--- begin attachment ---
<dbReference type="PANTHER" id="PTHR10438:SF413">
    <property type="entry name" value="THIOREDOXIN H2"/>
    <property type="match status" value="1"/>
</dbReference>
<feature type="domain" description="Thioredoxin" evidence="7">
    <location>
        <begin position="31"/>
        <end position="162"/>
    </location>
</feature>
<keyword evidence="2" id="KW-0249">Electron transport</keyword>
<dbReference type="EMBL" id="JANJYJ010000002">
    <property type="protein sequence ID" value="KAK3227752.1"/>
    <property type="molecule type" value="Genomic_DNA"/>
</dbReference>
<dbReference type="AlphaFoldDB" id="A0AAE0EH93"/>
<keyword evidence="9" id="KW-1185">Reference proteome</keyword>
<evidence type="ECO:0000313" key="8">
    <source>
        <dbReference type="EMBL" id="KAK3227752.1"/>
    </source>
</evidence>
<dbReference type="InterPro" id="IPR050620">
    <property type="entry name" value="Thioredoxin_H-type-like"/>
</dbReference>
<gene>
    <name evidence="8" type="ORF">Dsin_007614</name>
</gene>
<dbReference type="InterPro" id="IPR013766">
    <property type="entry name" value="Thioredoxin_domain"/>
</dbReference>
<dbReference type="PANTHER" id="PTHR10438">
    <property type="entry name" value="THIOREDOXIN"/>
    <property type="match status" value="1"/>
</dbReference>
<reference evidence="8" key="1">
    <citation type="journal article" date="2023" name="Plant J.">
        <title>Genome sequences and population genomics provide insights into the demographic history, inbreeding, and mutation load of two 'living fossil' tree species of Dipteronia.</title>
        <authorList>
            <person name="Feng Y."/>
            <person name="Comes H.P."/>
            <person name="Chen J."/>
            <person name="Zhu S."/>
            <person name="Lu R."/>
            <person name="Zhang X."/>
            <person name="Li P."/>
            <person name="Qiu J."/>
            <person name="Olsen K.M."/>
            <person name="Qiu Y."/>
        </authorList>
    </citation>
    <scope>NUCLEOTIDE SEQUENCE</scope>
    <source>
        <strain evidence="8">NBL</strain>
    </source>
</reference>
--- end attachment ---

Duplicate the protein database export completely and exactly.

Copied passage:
<dbReference type="PANTHER" id="PTHR10438:SF413">
    <property type="entry name" value="THIOREDOXIN H2"/>
    <property type="match status" value="1"/>
</dbReference>
<feature type="domain" description="Thioredoxin" evidence="7">
    <location>
        <begin position="31"/>
        <end position="162"/>
    </location>
</feature>
<keyword evidence="2" id="KW-0249">Electron transport</keyword>
<dbReference type="EMBL" id="JANJYJ010000002">
    <property type="protein sequence ID" value="KAK3227752.1"/>
    <property type="molecule type" value="Genomic_DNA"/>
</dbReference>
<dbReference type="AlphaFoldDB" id="A0AAE0EH93"/>
<keyword evidence="9" id="KW-1185">Reference proteome</keyword>
<evidence type="ECO:0000313" key="8">
    <source>
        <dbReference type="EMBL" id="KAK3227752.1"/>
    </source>
</evidence>
<dbReference type="InterPro" id="IPR050620">
    <property type="entry name" value="Thioredoxin_H-type-like"/>
</dbReference>
<gene>
    <name evidence="8" type="ORF">Dsin_007614</name>
</gene>
<dbReference type="InterPro" id="IPR013766">
    <property type="entry name" value="Thioredoxin_domain"/>
</dbReference>
<dbReference type="PANTHER" id="PTHR10438">
    <property type="entry name" value="THIOREDOXIN"/>
    <property type="match status" value="1"/>
</dbReference>
<reference evidence="8" key="1">
    <citation type="journal article" date="2023" name="Plant J.">
        <title>Genome sequences and population genomics provide insights into the demographic history, inbreeding, and mutation load of two 'living fossil' tree species of Dipteronia.</title>
        <authorList>
            <person name="Feng Y."/>
            <person name="Comes H.P."/>
            <person name="Chen J."/>
            <person name="Zhu S."/>
            <person name="Lu R."/>
            <person name="Zhang X."/>
            <person name="Li P."/>
            <person name="Qiu J."/>
            <person name="Olsen K.M."/>
            <person name="Qiu Y."/>
        </authorList>
    </citation>
    <scope>NUCLEOTIDE SEQUENCE</scope>
    <source>
        <strain evidence="8">NBL</strain>
    </source>
</reference>